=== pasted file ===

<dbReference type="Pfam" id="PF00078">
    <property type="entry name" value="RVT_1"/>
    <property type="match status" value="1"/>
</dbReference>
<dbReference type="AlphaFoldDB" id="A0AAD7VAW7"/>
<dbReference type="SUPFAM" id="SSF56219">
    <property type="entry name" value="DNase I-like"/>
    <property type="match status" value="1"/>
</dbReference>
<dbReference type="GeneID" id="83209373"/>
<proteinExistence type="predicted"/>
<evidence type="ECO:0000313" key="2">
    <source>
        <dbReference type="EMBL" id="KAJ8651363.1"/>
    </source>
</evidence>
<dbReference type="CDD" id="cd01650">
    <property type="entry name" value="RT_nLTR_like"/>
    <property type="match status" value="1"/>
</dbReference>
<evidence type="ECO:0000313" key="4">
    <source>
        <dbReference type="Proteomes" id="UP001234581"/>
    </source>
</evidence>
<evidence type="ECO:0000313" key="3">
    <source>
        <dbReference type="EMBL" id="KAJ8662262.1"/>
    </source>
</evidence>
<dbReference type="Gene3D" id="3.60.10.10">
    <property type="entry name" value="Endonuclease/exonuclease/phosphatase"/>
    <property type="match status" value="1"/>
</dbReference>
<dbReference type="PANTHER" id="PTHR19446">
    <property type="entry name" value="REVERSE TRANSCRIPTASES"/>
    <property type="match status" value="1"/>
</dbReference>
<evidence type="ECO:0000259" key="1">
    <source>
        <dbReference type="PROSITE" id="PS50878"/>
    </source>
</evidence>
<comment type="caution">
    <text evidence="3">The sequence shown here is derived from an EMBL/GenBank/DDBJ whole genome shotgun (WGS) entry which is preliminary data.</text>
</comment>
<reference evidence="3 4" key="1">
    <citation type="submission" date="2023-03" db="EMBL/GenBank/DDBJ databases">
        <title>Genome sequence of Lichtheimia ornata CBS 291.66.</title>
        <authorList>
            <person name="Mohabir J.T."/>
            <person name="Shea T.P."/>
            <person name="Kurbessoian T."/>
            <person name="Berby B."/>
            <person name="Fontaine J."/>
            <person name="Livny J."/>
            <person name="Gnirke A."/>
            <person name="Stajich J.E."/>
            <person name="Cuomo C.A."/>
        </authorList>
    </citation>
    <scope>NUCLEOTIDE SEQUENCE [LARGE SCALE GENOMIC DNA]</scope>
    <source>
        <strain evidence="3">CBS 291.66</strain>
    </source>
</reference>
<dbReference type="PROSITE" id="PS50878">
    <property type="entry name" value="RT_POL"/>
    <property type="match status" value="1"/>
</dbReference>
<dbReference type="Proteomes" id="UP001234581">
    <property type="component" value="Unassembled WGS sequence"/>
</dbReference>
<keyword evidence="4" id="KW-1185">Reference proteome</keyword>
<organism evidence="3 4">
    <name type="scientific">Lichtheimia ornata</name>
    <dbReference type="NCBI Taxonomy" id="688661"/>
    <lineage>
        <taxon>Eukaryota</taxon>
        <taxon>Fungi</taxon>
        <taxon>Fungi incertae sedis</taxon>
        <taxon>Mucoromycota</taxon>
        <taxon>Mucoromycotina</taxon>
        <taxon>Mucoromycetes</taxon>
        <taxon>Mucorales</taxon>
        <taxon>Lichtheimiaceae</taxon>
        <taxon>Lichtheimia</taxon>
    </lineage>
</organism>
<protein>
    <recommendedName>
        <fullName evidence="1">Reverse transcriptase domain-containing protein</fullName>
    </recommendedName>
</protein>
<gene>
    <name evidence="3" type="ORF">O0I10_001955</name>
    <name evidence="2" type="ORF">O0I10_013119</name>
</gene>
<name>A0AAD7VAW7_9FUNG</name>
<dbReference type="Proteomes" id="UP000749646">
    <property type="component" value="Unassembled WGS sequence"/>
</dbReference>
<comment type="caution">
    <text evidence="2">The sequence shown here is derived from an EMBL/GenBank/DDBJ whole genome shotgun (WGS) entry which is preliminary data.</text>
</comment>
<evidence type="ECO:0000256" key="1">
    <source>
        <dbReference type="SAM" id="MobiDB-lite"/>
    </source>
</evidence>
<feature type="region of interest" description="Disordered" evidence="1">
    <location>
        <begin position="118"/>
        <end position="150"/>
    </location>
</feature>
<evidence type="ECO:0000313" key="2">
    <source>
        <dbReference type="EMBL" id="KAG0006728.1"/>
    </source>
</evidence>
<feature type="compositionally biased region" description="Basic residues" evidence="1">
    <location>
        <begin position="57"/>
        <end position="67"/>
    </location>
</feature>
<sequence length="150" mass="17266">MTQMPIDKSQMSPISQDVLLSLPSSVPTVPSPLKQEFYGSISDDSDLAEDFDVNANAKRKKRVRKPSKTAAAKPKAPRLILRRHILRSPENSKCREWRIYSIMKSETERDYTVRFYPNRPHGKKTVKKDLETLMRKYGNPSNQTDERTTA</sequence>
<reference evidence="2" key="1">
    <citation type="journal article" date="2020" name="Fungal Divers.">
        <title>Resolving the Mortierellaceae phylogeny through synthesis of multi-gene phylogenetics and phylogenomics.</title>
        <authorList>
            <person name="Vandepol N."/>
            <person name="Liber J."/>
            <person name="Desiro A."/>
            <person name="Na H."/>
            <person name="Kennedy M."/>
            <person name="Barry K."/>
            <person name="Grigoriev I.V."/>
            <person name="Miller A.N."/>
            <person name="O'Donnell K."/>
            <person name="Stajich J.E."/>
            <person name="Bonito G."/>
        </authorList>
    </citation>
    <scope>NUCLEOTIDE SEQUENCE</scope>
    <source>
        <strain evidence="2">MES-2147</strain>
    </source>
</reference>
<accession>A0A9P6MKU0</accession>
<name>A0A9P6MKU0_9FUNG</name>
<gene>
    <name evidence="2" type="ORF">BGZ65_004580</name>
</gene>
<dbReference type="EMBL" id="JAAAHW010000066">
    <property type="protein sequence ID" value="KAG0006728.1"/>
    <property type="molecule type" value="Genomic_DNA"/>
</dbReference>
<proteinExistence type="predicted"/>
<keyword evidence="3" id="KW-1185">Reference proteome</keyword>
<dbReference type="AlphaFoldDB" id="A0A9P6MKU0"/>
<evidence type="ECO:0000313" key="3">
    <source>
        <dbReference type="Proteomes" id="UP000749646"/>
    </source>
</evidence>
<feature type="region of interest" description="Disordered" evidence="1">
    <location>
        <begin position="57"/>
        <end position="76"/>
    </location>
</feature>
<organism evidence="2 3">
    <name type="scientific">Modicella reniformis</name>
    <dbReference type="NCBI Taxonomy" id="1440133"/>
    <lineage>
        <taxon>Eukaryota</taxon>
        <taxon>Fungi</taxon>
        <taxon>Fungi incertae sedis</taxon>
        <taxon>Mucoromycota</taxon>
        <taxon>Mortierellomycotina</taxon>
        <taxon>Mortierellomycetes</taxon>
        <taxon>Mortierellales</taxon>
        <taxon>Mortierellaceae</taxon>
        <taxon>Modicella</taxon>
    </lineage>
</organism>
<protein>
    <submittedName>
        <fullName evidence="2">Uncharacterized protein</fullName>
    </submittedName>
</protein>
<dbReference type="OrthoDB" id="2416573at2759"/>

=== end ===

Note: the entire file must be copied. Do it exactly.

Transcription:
<dbReference type="Pfam" id="PF00078">
    <property type="entry name" value="RVT_1"/>
    <property type="match status" value="1"/>
</dbReference>
<dbReference type="AlphaFoldDB" id="A0AAD7VAW7"/>
<dbReference type="SUPFAM" id="SSF56219">
    <property type="entry name" value="DNase I-like"/>
    <property type="match status" value="1"/>
</dbReference>
<dbReference type="GeneID" id="83209373"/>
<proteinExistence type="predicted"/>
<evidence type="ECO:0000313" key="2">
    <source>
        <dbReference type="EMBL" id="KAJ8651363.1"/>
    </source>
</evidence>
<dbReference type="CDD" id="cd01650">
    <property type="entry name" value="RT_nLTR_like"/>
    <property type="match status" value="1"/>
</dbReference>
<evidence type="ECO:0000313" key="4">
    <source>
        <dbReference type="Proteomes" id="UP001234581"/>
    </source>
</evidence>
<evidence type="ECO:0000313" key="3">
    <source>
        <dbReference type="EMBL" id="KAJ8662262.1"/>
    </source>
</evidence>
<dbReference type="Gene3D" id="3.60.10.10">
    <property type="entry name" value="Endonuclease/exonuclease/phosphatase"/>
    <property type="match status" value="1"/>
</dbReference>
<dbReference type="PANTHER" id="PTHR19446">
    <property type="entry name" value="REVERSE TRANSCRIPTASES"/>
    <property type="match status" value="1"/>
</dbReference>
<evidence type="ECO:0000259" key="1">
    <source>
        <dbReference type="PROSITE" id="PS50878"/>
    </source>
</evidence>
<comment type="caution">
    <text evidence="3">The sequence shown here is derived from an EMBL/GenBank/DDBJ whole genome shotgun (WGS) entry which is preliminary data.</text>
</comment>
<reference evidence="3 4" key="1">
    <citation type="submission" date="2023-03" db="EMBL/GenBank/DDBJ databases">
        <title>Genome sequence of Lichtheimia ornata CBS 291.66.</title>
        <authorList>
            <person name="Mohabir J.T."/>
            <person name="Shea T.P."/>
            <person name="Kurbessoian T."/>
            <person name="Berby B."/>
            <person name="Fontaine J."/>
            <person name="Livny J."/>
            <person name="Gnirke A."/>
            <person name="Stajich J.E."/>
            <person name="Cuomo C.A."/>
        </authorList>
    </citation>
    <scope>NUCLEOTIDE SEQUENCE [LARGE SCALE GENOMIC DNA]</scope>
    <source>
        <strain evidence="3">CBS 291.66</strain>
    </source>
</reference>
<dbReference type="PROSITE" id="PS50878">
    <property type="entry name" value="RT_POL"/>
    <property type="match status" value="1"/>
</dbReference>
<dbReference type="Proteomes" id="UP001234581">
    <property type="component" value="Unassembled WGS sequence"/>
</dbReference>
<keyword evidence="4" id="KW-1185">Reference proteome</keyword>
<organism evidence="3 4">
    <name type="scientific">Lichtheimia ornata</name>
    <dbReference type="NCBI Taxonomy" id="688661"/>
    <lineage>
        <taxon>Eukaryota</taxon>
        <taxon>Fungi</taxon>
        <taxon>Fungi incertae sedis</taxon>
        <taxon>Mucoromycota</taxon>
        <taxon>Mucoromycotina</taxon>
        <taxon>Mucoromycetes</taxon>
        <taxon>Mucorales</taxon>
        <taxon>Lichtheimiaceae</taxon>
        <taxon>Lichtheimia</taxon>
    </lineage>
</organism>
<protein>
    <recommendedName>
        <fullName evidence="1">Reverse transcriptase domain-containing protein</fullName>
    </recommendedName>
</protein>
<gene>
    <name evidence="3" type="ORF">O0I10_001955</name>
    <name evidence="2" type="ORF">O0I10_013119</name>
</gene>
<name>A0AAD7VAW7_9FUNG</name>
<dbReference type="Proteomes" id="UP000749646">
    <property type="component" value="Unassembled WGS sequence"/>
</dbReference>
<comment type="caution">
    <text evidence="2">The sequence shown here is derived from an EMBL/GenBank/DDBJ whole genome shotgun (WGS) entry which is preliminary data.</text>
</comment>
<evidence type="ECO:0000256" key="1">
    <source>
        <dbReference type="SAM" id="MobiDB-lite"/>
    </source>
</evidence>
<feature type="region of interest" description="Disordered" evidence="1">
    <location>
        <begin position="118"/>
        <end position="150"/>
    </location>
</feature>
<evidence type="ECO:0000313" key="2">
    <source>
        <dbReference type="EMBL" id="KAG0006728.1"/>
    </source>
</evidence>
<feature type="compositionally biased region" description="Basic residues" evidence="1">
    <location>
        <begin position="57"/>
        <end position="67"/>
    </location>
</feature>
<sequence length="150" mass="17266">MTQMPIDKSQMSPISQDVLLSLPSSVPTVPSPLKQEFYGSISDDSDLAEDFDVNANAKRKKRVRKPSKTAAAKPKAPRLILRRHILRSPENSKCREWRIYSIMKSETERDYTVRFYPNRPHGKKTVKKDLETLMRKYGNPSNQTDERTTA</sequence>
<reference evidence="2" key="1">
    <citation type="journal article" date="2020" name="Fungal Divers.">
        <title>Resolving the Mortierellaceae phylogeny through synthesis of multi-gene phylogenetics and phylogenomics.</title>
        <authorList>
            <person name="Vandepol N."/>
            <person name="Liber J."/>
            <person name="Desiro A."/>
            <person name="Na H."/>
            <person name="Kennedy M."/>
            <person name="Barry K."/>
            <person name="Grigoriev I.V."/>
            <person name="Miller A.N."/>
            <person name="O'Donnell K."/>
            <person name="Stajich J.E."/>
            <person name="Bonito G."/>
        </authorList>
    </citation>
    <scope>NUCLEOTIDE SEQUENCE</scope>
    <source>
        <strain evidence="2">MES-2147</strain>
    </source>
</reference>
<accession>A0A9P6MKU0</accession>
<name>A0A9P6MKU0_9FUNG</name>
<gene>
    <name evidence="2" type="ORF">BGZ65_004580</name>
</gene>
<dbReference type="EMBL" id="JAAAHW010000066">
    <property type="protein sequence ID" value="KAG0006728.1"/>
    <property type="molecule type" value="Genomic_DNA"/>
</dbReference>
<proteinExistence type="predicted"/>
<keyword evidence="3" id="KW-1185">Reference proteome</keyword>
<dbReference type="AlphaFoldDB" id="A0A9P6MKU0"/>
<evidence type="ECO:0000313" key="3">
    <source>
        <dbReference type="Proteomes" id="UP000749646"/>
    </source>
</evidence>
<feature type="region of interest" description="Disordered" evidence="1">
    <location>
        <begin position="57"/>
        <end position="76"/>
    </location>
</feature>
<organism evidence="2 3">
    <name type="scientific">Modicella reniformis</name>
    <dbReference type="NCBI Taxonomy" id="1440133"/>
    <lineage>
        <taxon>Eukaryota</taxon>
        <taxon>Fungi</taxon>
        <taxon>Fungi incertae sedis</taxon>
        <taxon>Mucoromycota</taxon>
        <taxon>Mortierellomycotina</taxon>
        <taxon>Mortierellomycetes</taxon>
        <taxon>Mortierellales</taxon>
        <taxon>Mortierellaceae</taxon>
        <taxon>Modicella</taxon>
    </lineage>
</organism>
<protein>
    <submittedName>
        <fullName evidence="2">Uncharacterized protein</fullName>
    </submittedName>
</protein>
<dbReference type="OrthoDB" id="2416573at2759"/>